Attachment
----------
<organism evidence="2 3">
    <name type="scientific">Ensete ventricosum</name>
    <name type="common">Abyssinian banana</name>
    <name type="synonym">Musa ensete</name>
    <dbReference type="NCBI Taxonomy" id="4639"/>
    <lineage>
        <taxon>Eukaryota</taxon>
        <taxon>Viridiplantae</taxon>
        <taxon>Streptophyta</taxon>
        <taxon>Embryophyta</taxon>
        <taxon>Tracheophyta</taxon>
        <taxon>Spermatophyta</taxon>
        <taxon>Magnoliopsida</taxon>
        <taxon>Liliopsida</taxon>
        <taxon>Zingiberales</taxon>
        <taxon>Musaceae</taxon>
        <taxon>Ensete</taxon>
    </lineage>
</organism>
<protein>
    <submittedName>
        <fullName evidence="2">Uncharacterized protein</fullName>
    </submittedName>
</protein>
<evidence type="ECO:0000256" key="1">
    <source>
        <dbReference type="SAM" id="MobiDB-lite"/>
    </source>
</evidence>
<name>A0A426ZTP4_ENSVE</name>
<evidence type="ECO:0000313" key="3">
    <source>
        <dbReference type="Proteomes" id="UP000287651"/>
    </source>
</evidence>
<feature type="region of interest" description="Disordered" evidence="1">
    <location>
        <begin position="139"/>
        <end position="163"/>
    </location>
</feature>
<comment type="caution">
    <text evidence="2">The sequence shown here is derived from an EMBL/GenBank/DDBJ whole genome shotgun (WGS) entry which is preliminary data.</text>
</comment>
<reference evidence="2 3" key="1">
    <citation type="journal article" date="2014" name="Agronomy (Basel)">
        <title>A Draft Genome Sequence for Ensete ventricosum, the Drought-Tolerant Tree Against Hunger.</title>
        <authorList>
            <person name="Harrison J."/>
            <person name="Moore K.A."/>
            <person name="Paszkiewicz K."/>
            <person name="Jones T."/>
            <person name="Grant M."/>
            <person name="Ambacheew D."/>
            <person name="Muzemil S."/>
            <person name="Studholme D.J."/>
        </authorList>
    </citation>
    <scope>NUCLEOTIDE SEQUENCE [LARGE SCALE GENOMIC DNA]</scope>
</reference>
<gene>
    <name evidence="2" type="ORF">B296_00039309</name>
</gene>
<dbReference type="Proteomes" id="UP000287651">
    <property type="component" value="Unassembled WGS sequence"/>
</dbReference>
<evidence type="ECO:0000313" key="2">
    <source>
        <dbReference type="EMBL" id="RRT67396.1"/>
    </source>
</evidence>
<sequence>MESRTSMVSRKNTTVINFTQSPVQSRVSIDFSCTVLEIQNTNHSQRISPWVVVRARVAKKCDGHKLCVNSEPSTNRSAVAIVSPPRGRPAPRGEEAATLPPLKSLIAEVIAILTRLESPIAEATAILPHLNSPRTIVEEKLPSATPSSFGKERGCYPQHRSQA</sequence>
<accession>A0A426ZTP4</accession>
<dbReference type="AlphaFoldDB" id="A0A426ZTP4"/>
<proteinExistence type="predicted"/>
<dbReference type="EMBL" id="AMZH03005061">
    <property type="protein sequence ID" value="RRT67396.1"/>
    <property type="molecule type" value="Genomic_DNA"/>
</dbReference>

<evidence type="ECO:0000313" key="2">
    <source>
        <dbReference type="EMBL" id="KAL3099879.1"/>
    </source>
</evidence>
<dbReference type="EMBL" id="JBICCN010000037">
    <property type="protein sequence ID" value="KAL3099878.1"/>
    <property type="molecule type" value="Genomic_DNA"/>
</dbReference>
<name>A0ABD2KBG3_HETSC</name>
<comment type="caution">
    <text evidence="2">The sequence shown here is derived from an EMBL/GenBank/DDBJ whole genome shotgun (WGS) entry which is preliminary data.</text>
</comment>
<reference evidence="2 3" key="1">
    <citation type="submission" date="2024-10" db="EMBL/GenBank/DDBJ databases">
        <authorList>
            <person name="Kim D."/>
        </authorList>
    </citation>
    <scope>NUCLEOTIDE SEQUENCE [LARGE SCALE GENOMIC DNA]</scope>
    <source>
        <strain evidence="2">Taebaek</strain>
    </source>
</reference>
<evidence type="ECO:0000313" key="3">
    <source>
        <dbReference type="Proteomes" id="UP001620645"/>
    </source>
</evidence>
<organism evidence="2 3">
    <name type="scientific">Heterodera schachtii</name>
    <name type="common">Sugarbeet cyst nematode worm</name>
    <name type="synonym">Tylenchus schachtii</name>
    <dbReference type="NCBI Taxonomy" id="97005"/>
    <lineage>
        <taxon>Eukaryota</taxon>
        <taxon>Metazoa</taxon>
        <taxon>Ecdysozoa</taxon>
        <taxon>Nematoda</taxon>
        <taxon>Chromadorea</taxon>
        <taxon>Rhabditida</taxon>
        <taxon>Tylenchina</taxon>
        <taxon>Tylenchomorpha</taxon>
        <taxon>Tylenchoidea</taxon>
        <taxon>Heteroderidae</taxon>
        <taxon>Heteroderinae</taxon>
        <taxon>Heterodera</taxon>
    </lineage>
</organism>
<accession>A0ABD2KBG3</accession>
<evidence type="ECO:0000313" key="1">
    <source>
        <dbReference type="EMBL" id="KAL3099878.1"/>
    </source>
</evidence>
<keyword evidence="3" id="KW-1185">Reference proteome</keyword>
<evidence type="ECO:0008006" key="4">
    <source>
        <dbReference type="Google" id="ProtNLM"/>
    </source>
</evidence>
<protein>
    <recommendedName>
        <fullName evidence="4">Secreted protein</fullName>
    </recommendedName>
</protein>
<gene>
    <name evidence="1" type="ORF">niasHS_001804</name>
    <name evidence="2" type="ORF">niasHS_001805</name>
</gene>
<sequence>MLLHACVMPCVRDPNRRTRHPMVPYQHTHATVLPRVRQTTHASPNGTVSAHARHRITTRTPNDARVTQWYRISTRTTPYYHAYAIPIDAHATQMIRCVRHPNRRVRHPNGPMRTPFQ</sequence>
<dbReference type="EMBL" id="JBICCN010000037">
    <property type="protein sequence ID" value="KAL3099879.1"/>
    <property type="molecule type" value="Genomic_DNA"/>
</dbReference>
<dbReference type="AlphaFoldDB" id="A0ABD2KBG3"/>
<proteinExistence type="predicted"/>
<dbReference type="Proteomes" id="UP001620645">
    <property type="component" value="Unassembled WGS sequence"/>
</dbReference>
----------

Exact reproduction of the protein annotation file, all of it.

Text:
<organism evidence="2 3">
    <name type="scientific">Ensete ventricosum</name>
    <name type="common">Abyssinian banana</name>
    <name type="synonym">Musa ensete</name>
    <dbReference type="NCBI Taxonomy" id="4639"/>
    <lineage>
        <taxon>Eukaryota</taxon>
        <taxon>Viridiplantae</taxon>
        <taxon>Streptophyta</taxon>
        <taxon>Embryophyta</taxon>
        <taxon>Tracheophyta</taxon>
        <taxon>Spermatophyta</taxon>
        <taxon>Magnoliopsida</taxon>
        <taxon>Liliopsida</taxon>
        <taxon>Zingiberales</taxon>
        <taxon>Musaceae</taxon>
        <taxon>Ensete</taxon>
    </lineage>
</organism>
<protein>
    <submittedName>
        <fullName evidence="2">Uncharacterized protein</fullName>
    </submittedName>
</protein>
<evidence type="ECO:0000256" key="1">
    <source>
        <dbReference type="SAM" id="MobiDB-lite"/>
    </source>
</evidence>
<name>A0A426ZTP4_ENSVE</name>
<evidence type="ECO:0000313" key="3">
    <source>
        <dbReference type="Proteomes" id="UP000287651"/>
    </source>
</evidence>
<feature type="region of interest" description="Disordered" evidence="1">
    <location>
        <begin position="139"/>
        <end position="163"/>
    </location>
</feature>
<comment type="caution">
    <text evidence="2">The sequence shown here is derived from an EMBL/GenBank/DDBJ whole genome shotgun (WGS) entry which is preliminary data.</text>
</comment>
<reference evidence="2 3" key="1">
    <citation type="journal article" date="2014" name="Agronomy (Basel)">
        <title>A Draft Genome Sequence for Ensete ventricosum, the Drought-Tolerant Tree Against Hunger.</title>
        <authorList>
            <person name="Harrison J."/>
            <person name="Moore K.A."/>
            <person name="Paszkiewicz K."/>
            <person name="Jones T."/>
            <person name="Grant M."/>
            <person name="Ambacheew D."/>
            <person name="Muzemil S."/>
            <person name="Studholme D.J."/>
        </authorList>
    </citation>
    <scope>NUCLEOTIDE SEQUENCE [LARGE SCALE GENOMIC DNA]</scope>
</reference>
<gene>
    <name evidence="2" type="ORF">B296_00039309</name>
</gene>
<dbReference type="Proteomes" id="UP000287651">
    <property type="component" value="Unassembled WGS sequence"/>
</dbReference>
<evidence type="ECO:0000313" key="2">
    <source>
        <dbReference type="EMBL" id="RRT67396.1"/>
    </source>
</evidence>
<sequence>MESRTSMVSRKNTTVINFTQSPVQSRVSIDFSCTVLEIQNTNHSQRISPWVVVRARVAKKCDGHKLCVNSEPSTNRSAVAIVSPPRGRPAPRGEEAATLPPLKSLIAEVIAILTRLESPIAEATAILPHLNSPRTIVEEKLPSATPSSFGKERGCYPQHRSQA</sequence>
<accession>A0A426ZTP4</accession>
<dbReference type="AlphaFoldDB" id="A0A426ZTP4"/>
<proteinExistence type="predicted"/>
<dbReference type="EMBL" id="AMZH03005061">
    <property type="protein sequence ID" value="RRT67396.1"/>
    <property type="molecule type" value="Genomic_DNA"/>
</dbReference>

<evidence type="ECO:0000313" key="2">
    <source>
        <dbReference type="EMBL" id="KAL3099879.1"/>
    </source>
</evidence>
<dbReference type="EMBL" id="JBICCN010000037">
    <property type="protein sequence ID" value="KAL3099878.1"/>
    <property type="molecule type" value="Genomic_DNA"/>
</dbReference>
<name>A0ABD2KBG3_HETSC</name>
<comment type="caution">
    <text evidence="2">The sequence shown here is derived from an EMBL/GenBank/DDBJ whole genome shotgun (WGS) entry which is preliminary data.</text>
</comment>
<reference evidence="2 3" key="1">
    <citation type="submission" date="2024-10" db="EMBL/GenBank/DDBJ databases">
        <authorList>
            <person name="Kim D."/>
        </authorList>
    </citation>
    <scope>NUCLEOTIDE SEQUENCE [LARGE SCALE GENOMIC DNA]</scope>
    <source>
        <strain evidence="2">Taebaek</strain>
    </source>
</reference>
<evidence type="ECO:0000313" key="3">
    <source>
        <dbReference type="Proteomes" id="UP001620645"/>
    </source>
</evidence>
<organism evidence="2 3">
    <name type="scientific">Heterodera schachtii</name>
    <name type="common">Sugarbeet cyst nematode worm</name>
    <name type="synonym">Tylenchus schachtii</name>
    <dbReference type="NCBI Taxonomy" id="97005"/>
    <lineage>
        <taxon>Eukaryota</taxon>
        <taxon>Metazoa</taxon>
        <taxon>Ecdysozoa</taxon>
        <taxon>Nematoda</taxon>
        <taxon>Chromadorea</taxon>
        <taxon>Rhabditida</taxon>
        <taxon>Tylenchina</taxon>
        <taxon>Tylenchomorpha</taxon>
        <taxon>Tylenchoidea</taxon>
        <taxon>Heteroderidae</taxon>
        <taxon>Heteroderinae</taxon>
        <taxon>Heterodera</taxon>
    </lineage>
</organism>
<accession>A0ABD2KBG3</accession>
<evidence type="ECO:0000313" key="1">
    <source>
        <dbReference type="EMBL" id="KAL3099878.1"/>
    </source>
</evidence>
<keyword evidence="3" id="KW-1185">Reference proteome</keyword>
<evidence type="ECO:0008006" key="4">
    <source>
        <dbReference type="Google" id="ProtNLM"/>
    </source>
</evidence>
<protein>
    <recommendedName>
        <fullName evidence="4">Secreted protein</fullName>
    </recommendedName>
</protein>
<gene>
    <name evidence="1" type="ORF">niasHS_001804</name>
    <name evidence="2" type="ORF">niasHS_001805</name>
</gene>
<sequence>MLLHACVMPCVRDPNRRTRHPMVPYQHTHATVLPRVRQTTHASPNGTVSAHARHRITTRTPNDARVTQWYRISTRTTPYYHAYAIPIDAHATQMIRCVRHPNRRVRHPNGPMRTPFQ</sequence>
<dbReference type="EMBL" id="JBICCN010000037">
    <property type="protein sequence ID" value="KAL3099879.1"/>
    <property type="molecule type" value="Genomic_DNA"/>
</dbReference>
<dbReference type="AlphaFoldDB" id="A0ABD2KBG3"/>
<proteinExistence type="predicted"/>
<dbReference type="Proteomes" id="UP001620645">
    <property type="component" value="Unassembled WGS sequence"/>
</dbReference>